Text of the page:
“What are the chances of my novel getting adapted for screen?”
ASK ME ANYTHING
This is a timely question as this week there’s been some exciting news for me which I am so thrilled to finally be sharing. The TV and film rights for my debut novel, What a Shame have sold in a three-way auction (if you haven’t read the book it has just been published in paperback). It’s been optioned by Severn Productions and for me there was something poetic about working with a Welsh production company. Being a Welsh writer, it very much felt like the material was coming home. It’s probably been one of the biggest pinch-me moments of my life. I’m excited to be developing it into a returnable series, but in truth it feels a little strange to be returning to this project because the material feels so far away from what I’ve been working on this past year.
This particular question has been submitted by quite a few Something to Say readers working on their novels and contemplating if one day it might be made into a TV show or film. I am going to share some information on the process, the toplines of how it all works and the level of expectations you should have. Information is power; it’s one of the biggest thorns in the side of accessibility within the publishing industry. It’s that much easier when you know how: if we understand the way it works and know a little about the process and its stages, we’re more likely to be able to navigate ourselves into that space or towards that goal. So these are the things you should know if you’re thinking about your novel hitting the big screen one day.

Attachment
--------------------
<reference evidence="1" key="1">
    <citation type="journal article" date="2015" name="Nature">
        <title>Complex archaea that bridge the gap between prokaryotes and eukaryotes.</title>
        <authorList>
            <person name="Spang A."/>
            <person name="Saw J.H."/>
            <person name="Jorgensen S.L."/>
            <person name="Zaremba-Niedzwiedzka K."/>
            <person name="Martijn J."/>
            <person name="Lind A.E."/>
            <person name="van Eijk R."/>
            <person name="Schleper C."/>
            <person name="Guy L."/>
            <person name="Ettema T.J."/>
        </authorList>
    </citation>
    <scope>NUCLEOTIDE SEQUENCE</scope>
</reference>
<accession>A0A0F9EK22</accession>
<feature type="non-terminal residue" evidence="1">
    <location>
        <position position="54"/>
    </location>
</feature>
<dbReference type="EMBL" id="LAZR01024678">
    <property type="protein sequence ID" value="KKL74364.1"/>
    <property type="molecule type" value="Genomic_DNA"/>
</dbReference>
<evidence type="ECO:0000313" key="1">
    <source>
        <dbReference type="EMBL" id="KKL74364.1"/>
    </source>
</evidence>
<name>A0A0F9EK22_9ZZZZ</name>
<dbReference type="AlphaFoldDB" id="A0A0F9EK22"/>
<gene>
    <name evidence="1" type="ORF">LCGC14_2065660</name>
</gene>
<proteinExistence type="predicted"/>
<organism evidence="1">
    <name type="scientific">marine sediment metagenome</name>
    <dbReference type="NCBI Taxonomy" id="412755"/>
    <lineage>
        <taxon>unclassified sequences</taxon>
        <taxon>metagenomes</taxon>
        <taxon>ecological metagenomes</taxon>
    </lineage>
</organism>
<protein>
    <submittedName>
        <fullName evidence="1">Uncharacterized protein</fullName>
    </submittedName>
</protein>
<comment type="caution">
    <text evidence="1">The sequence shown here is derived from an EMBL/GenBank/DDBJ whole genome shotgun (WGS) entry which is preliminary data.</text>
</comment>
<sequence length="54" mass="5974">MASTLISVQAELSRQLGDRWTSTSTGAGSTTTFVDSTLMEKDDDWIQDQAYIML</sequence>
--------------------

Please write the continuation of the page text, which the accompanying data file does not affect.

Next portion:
(And remember, if you’d like your publishing question answered you can submit it in the comment section below!)
Don’t Write with Screen in Mind
I really don’t think it serves authors to write their book thinking about it as a show and visualising it that way. A book is very different from a screen adaptation and I can always tell when writers have screen adaptation in mind. It effects the writing. And, to put it plainly, more often than not it doesn’t serve the book. It would be my advice that you don’t think about how it might work on screen at the same time you’re plotting and developing characters. Stay true to the story and to the motivations on the page. Not every book is right for screen and if yours is, a development producer will be able to make that leap for themselves.
Just Because You’ve Written the Book Doesn’t Mean You’ll Write the Script
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